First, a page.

We’ve found it really helpful to create and agree principles for collaboration early on in projects. It helps our clients’ teams and our teams work together. These principles define what to expect from each other, how you’ll run the project, and how you’ll collaborate in an open way.
Our golden principles for a successful remote design sprint or workshop are:
Sort the technology first
Ensure everyone’s clear on which digital facilitation tools are being used and how they’ll support your creative process. (Get a list of the tools we like in our free white paper.)
Keep energy up
in remote meetings it’s a lot easier for energy to drop: remote sessions are more mentally draining than physical ones. We mix things up with engaging exercises and different presenters (from your business and ours) and work in maximum three-hour blocks.
Timebox your exercises
If your exercises drag on (and they easily can!) it takes longer to collate and sort through everyone’s solutions. Be flexible, adaptive and reactive to the situation. (Making the time left for any activities visible also helps keep energy levels up.)
If you’re using Zoom like us, keep the video cameras switched on – it really helps give a sense of a face-to-face meeting. We ensure client teams check their Internet connection (via speedtest.net) and use headphones for better clarity of speech.
Expect it to be the same
Naturally, remote design sprints have different challenges from your usual process. That’s okay. It’s to be expected.
Talk over each other
It’s really important to get everyone’s perspective – and over video calls, it’s much harder to track the conversation if people speak over each other. Take turns or consider visual cues to determine whose turn it is to speak. The Facilitator should know they can make the call if the debate gets too lively.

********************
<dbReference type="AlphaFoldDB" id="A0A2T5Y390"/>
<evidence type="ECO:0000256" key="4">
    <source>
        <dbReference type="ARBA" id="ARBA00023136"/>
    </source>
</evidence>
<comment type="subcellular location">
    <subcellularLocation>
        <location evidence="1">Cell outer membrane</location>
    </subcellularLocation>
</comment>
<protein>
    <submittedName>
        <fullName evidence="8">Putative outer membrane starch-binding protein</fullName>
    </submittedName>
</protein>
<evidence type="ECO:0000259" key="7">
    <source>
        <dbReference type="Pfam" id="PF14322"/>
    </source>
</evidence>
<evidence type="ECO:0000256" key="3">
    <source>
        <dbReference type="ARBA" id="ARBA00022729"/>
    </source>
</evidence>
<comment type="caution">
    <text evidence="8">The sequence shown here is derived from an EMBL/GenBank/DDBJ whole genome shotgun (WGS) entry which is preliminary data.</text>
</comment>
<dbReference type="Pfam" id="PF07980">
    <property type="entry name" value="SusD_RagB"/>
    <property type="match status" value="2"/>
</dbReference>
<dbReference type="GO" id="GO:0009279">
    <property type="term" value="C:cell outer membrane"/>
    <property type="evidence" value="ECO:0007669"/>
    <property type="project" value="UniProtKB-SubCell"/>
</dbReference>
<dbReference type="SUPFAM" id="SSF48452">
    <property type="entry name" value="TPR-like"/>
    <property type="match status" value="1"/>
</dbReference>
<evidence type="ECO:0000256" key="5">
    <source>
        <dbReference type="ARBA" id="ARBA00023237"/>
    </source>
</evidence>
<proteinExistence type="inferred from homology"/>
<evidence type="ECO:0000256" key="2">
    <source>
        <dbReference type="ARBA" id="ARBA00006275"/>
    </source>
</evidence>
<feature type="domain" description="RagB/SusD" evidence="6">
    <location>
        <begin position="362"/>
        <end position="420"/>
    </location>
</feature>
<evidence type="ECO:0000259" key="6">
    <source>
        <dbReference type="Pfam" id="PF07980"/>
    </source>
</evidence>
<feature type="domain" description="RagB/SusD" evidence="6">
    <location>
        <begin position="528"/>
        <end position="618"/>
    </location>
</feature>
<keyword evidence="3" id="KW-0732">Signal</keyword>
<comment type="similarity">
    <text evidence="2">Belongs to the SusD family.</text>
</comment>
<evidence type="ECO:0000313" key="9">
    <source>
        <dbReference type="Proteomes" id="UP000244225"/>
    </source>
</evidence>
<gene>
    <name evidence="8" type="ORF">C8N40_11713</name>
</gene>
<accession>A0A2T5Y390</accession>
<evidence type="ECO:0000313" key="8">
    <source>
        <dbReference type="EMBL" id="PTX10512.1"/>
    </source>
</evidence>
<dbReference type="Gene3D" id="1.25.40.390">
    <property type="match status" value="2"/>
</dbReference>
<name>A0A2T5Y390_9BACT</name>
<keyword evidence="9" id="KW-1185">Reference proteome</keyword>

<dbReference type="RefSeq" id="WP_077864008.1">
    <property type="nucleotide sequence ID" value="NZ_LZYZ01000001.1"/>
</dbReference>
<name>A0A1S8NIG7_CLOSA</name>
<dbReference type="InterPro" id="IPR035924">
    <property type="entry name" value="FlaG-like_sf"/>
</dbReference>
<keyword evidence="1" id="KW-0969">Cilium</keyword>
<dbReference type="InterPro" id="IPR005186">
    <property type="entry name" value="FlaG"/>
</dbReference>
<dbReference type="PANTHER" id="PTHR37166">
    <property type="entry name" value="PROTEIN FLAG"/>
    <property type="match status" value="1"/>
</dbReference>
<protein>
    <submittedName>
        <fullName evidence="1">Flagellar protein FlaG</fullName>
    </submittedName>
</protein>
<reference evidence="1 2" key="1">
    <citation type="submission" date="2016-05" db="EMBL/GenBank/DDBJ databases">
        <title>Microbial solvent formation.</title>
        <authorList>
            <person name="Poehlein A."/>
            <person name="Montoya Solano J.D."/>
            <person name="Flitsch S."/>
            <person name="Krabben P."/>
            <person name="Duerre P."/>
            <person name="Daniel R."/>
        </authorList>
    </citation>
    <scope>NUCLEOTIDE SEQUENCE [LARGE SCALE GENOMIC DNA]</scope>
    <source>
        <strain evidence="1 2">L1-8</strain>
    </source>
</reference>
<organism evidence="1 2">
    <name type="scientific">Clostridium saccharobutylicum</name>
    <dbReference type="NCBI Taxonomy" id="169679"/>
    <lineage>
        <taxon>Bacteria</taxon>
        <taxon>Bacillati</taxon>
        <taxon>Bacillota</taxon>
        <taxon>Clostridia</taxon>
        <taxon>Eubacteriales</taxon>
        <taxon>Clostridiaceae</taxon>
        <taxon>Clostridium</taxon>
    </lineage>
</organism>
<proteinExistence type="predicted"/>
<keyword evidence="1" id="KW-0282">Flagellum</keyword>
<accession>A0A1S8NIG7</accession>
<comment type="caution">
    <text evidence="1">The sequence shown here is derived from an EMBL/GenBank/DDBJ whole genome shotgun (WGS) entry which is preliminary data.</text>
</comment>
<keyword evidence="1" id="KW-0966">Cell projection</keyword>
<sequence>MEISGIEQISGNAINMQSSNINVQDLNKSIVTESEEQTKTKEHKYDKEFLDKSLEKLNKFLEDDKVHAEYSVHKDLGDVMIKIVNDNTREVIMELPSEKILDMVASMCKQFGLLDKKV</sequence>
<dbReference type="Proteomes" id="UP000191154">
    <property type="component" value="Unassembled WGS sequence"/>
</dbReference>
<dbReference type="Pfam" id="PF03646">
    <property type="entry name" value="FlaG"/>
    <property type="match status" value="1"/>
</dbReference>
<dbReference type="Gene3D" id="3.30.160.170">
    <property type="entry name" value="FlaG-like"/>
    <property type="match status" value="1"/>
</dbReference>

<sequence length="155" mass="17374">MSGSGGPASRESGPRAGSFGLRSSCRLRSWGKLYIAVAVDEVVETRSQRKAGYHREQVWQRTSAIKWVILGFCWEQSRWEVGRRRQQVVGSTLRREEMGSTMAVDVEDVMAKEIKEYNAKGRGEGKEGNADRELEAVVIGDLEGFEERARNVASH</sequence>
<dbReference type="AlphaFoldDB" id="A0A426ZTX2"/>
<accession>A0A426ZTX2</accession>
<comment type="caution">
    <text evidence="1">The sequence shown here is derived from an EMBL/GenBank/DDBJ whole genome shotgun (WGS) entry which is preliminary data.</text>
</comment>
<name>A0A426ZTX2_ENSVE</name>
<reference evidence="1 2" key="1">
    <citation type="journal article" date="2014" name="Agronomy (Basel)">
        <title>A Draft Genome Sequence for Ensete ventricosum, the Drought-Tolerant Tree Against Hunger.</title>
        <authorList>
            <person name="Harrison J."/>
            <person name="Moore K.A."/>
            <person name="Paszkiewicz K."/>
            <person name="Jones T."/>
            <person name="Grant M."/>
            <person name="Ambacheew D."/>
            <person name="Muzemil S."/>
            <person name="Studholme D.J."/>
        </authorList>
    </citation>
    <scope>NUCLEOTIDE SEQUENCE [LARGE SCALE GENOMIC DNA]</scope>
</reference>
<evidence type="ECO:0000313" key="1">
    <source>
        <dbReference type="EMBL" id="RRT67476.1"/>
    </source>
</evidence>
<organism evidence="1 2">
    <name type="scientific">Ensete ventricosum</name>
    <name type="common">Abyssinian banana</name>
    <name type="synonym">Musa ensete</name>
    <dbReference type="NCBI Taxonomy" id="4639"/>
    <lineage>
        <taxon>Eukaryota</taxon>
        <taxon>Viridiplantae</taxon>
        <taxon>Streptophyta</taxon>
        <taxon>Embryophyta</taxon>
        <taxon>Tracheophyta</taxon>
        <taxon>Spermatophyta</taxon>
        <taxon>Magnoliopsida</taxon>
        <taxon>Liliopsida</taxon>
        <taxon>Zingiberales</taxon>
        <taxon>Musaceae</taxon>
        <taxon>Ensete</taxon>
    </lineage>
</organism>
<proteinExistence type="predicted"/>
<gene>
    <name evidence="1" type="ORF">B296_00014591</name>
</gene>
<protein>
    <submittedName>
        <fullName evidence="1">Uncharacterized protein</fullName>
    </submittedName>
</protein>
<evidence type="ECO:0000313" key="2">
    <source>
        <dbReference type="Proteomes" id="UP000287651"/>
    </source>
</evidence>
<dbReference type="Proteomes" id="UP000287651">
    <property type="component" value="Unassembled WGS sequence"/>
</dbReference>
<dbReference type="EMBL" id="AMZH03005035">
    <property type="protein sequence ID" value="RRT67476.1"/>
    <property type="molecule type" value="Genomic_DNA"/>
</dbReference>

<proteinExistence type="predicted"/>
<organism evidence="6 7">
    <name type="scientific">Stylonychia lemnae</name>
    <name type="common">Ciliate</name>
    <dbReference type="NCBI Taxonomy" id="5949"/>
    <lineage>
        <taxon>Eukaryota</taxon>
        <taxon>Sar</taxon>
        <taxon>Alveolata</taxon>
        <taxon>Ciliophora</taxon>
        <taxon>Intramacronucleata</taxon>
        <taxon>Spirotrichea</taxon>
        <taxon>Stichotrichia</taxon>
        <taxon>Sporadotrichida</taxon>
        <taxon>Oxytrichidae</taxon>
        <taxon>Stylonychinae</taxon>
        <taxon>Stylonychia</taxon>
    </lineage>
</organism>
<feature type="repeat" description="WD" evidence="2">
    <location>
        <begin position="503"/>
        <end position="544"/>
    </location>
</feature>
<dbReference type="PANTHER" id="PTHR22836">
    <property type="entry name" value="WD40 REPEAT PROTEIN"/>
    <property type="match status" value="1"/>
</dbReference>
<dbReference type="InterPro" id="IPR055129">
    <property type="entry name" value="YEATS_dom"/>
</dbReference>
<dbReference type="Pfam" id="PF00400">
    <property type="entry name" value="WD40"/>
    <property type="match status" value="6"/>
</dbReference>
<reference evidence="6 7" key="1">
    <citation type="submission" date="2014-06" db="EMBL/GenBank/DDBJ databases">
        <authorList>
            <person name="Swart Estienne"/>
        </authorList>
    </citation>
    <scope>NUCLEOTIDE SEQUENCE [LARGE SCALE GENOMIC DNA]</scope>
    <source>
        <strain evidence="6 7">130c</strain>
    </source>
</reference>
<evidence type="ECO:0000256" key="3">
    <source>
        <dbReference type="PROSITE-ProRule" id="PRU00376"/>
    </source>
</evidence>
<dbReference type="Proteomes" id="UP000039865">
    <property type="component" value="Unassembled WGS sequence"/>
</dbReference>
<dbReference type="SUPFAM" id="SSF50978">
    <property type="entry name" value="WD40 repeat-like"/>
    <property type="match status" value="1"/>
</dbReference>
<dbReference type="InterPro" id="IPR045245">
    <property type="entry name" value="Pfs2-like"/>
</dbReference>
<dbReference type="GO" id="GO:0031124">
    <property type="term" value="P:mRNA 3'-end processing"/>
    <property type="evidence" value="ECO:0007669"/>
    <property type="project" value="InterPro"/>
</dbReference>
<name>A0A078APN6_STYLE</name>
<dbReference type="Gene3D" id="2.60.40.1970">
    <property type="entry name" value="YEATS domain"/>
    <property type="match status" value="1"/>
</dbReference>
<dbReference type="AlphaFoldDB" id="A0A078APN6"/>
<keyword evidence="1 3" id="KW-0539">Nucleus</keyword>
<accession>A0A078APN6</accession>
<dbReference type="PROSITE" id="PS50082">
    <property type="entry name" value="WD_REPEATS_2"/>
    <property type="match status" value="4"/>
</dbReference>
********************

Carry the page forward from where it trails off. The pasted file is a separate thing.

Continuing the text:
Have any distractions
If you were meeting in person, you’d encourage participants to log out of their emails and put their phones to one side. That’s even more important if you’re meeting virtually. But do give flexibility and support to those who have access or childcare needs.
The new normal
Remote meetings, design workshops and sprints aren’t like meeting in person. But we’ve found that they’re simply a different way of working. There needn’t be a change in quality – if you prepare and manage the process, remote workshops can be just as effective as in-person ones.
There’s more tips and practical advice in our white paper on remote-first design sprints. Find out more about:
- Remote design sprints
- Kickoff workshops
- Developing personas and service design blueprints remotely
- Ideation at a distance
- Remote user testing
It’s free to download – get your copy now.
Oh, and one final tip – bring your own Post-Its and Sharpies. You never know when they might come in handy.